Leadership coaching is a thoughtful partnership that challenges and supports leaders to maximize their true potential in guiding people and the organization that they serve.
In the past, coaching was a process used to “fix” an individual leader’s behavioral or performance problem. Due to its positive impact, coaching has become a standard tool to help develop the full potential of leaders in organizations. In a recent Right Management survey of North American Human Resource professionals, 81% indicated that coaching has a positive impact on leadership effectiveness.
Through coaching, our clients learn to master the skills of thinking strategically and behaving purposefully as they lead people. In the past 15 years, I’ve had the pleasure of working with thousands of leaders in corporate leadership programs. Many participants complained that leading people was the most difficult and unpredictable part of their jobs. Specific challenges they mentioned include:
- “There’s too much drama.”
- “It takes too much time.”
- “My employees need too much hand-holding.”
- “They need to just do their jobs.”
- “I don’t know how to deal with all the personalities on my team.”
- “I don’t know how to coach my employees who are not performing.”
Through effective coaching, leaders can begin to:
- Engage employees, drive performance and achieve organizational results
- Become aware of their leadership style and behaviors
- Increase their positive impact on the organization Create a culture of collegiality and collaboration
Our clients are:
- Successful business leaders who could be even more successful by creating and sustaining strong relationships with their employees, peers and other stakeholders.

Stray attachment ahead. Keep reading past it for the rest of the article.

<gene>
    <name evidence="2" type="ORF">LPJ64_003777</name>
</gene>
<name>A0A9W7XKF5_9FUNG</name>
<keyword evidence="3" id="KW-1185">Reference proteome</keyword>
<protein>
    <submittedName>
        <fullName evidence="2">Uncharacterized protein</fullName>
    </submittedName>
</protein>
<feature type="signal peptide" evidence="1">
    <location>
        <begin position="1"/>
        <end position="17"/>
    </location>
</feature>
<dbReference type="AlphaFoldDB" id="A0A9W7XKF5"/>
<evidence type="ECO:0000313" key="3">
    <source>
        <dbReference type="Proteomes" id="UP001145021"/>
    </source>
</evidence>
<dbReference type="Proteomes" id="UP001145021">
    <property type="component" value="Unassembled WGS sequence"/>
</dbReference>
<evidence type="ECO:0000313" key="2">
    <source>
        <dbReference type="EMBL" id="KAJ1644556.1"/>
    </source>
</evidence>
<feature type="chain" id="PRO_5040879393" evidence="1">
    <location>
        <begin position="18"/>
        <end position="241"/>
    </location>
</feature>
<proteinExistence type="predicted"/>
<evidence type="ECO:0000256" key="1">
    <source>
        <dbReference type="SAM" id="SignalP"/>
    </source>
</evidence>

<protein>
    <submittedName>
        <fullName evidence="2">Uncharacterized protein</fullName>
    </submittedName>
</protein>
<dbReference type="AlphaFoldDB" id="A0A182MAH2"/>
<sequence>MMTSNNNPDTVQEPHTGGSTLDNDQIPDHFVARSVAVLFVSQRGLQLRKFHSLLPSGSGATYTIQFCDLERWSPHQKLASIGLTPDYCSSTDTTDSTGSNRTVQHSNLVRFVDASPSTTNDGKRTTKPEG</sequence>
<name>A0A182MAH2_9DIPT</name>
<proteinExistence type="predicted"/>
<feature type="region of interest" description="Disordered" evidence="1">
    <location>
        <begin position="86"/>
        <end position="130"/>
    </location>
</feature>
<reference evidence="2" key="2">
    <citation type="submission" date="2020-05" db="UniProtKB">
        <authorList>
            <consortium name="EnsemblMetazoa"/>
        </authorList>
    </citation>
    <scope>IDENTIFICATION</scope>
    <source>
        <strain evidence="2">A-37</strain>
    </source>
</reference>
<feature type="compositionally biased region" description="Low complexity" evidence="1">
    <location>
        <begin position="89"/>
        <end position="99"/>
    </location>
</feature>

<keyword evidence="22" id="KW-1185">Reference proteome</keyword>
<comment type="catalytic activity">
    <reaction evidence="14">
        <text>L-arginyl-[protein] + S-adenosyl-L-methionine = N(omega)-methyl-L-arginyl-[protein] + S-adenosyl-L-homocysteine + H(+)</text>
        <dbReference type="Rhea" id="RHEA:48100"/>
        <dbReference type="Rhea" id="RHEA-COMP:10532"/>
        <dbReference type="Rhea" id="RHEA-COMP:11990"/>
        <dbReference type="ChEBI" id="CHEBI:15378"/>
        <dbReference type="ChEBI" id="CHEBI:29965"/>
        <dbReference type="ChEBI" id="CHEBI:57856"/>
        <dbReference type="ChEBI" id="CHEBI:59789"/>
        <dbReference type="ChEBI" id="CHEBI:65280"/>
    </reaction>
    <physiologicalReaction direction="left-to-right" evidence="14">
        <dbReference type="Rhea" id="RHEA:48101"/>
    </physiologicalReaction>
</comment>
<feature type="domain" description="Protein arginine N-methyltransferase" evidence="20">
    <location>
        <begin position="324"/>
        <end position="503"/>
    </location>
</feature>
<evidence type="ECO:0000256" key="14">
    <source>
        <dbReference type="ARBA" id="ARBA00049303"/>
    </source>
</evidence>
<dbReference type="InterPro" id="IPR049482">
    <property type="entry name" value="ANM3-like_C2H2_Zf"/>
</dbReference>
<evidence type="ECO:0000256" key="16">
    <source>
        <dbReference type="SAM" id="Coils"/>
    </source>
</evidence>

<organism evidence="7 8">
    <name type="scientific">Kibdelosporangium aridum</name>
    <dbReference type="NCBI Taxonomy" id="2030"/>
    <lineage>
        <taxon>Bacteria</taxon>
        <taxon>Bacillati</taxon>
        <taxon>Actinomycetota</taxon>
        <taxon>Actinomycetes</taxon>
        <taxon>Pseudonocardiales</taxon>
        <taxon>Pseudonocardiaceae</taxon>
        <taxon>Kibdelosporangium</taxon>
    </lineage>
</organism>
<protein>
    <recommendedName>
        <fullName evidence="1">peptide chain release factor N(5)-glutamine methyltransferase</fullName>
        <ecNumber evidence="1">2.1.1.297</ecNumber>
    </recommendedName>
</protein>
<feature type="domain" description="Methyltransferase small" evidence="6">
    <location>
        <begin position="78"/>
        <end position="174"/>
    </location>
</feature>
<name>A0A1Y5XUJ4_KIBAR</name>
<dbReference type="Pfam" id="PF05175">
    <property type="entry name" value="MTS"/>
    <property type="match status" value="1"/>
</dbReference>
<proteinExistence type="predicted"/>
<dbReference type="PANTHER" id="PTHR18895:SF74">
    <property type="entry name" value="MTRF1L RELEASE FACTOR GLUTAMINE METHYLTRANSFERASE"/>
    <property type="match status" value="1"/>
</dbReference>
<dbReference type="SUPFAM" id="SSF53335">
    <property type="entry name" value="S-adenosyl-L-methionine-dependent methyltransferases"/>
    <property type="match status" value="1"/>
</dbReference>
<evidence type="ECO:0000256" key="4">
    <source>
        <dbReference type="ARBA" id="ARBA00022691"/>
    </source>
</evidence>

- Leaders who are viewed as technical experts and who would benefit from learning how to help people perform at their best.
- Emerging leaders who have been very successful as individual contributors who can gain skills and confidence in leading people.
- Coaching relationships typically begin with an exploratory phone conversation, which is confidential and without obligation.
- Coaching sessions involve a series of face-to-face or telephone discussions on a schedule to be mutually determined by the leader and coach.
- Coaching services can be initiated by an individual leader or by the leader’s organization. If the leader’s organization initiates the coaching process, the organizational representative (i.e., the leader’s manager or a representative from Human Resources) will be asked to join the initial coaching session.
- Specific coaching conversations are confidential and will not be shared without the individual leader’s consent. If the leader’s organization requests updates, only general information about the leader’s progress will be shared.
- The coaching process is customized to address each individual leader’s specific goals and leadership challenges. Specific objectives will be agreed upon by coach, participant, and (if applicable) manager during the first month. Some example areas of focus (customized to the needs of each leader):
- Employee engagement
- Interpersonal communication
- Delegating more effectively
- Building a great team
- Difficult conversations
- Gaining commitment
- The initial coaching session will focus on establishing rapport and clarifying coaching outcomes. At this session we’ll begin creating a Developmental Action Plan for the leader that will include the leader’s goals, desired outcomes, and steps to reach those outcomes.
- Subsequent coaching sessions will focus on helping the leader identify weak or missing leadership skills necessary for success, identify self-limiting beliefs and behaviors that are limiting leadership results. Coaching sessions will also focus on current top priority challenges and opportunities to ensure real-time positive impact.
- We utilize several leadership assessments to increase our clients’ awareness of their leadership strengths and opportunities for development. Some of these assessments are completed only by the client and other assessments require completion by the client and the client’s stakeholders. We will discuss whether using an assessment would help the client meet his or her goals.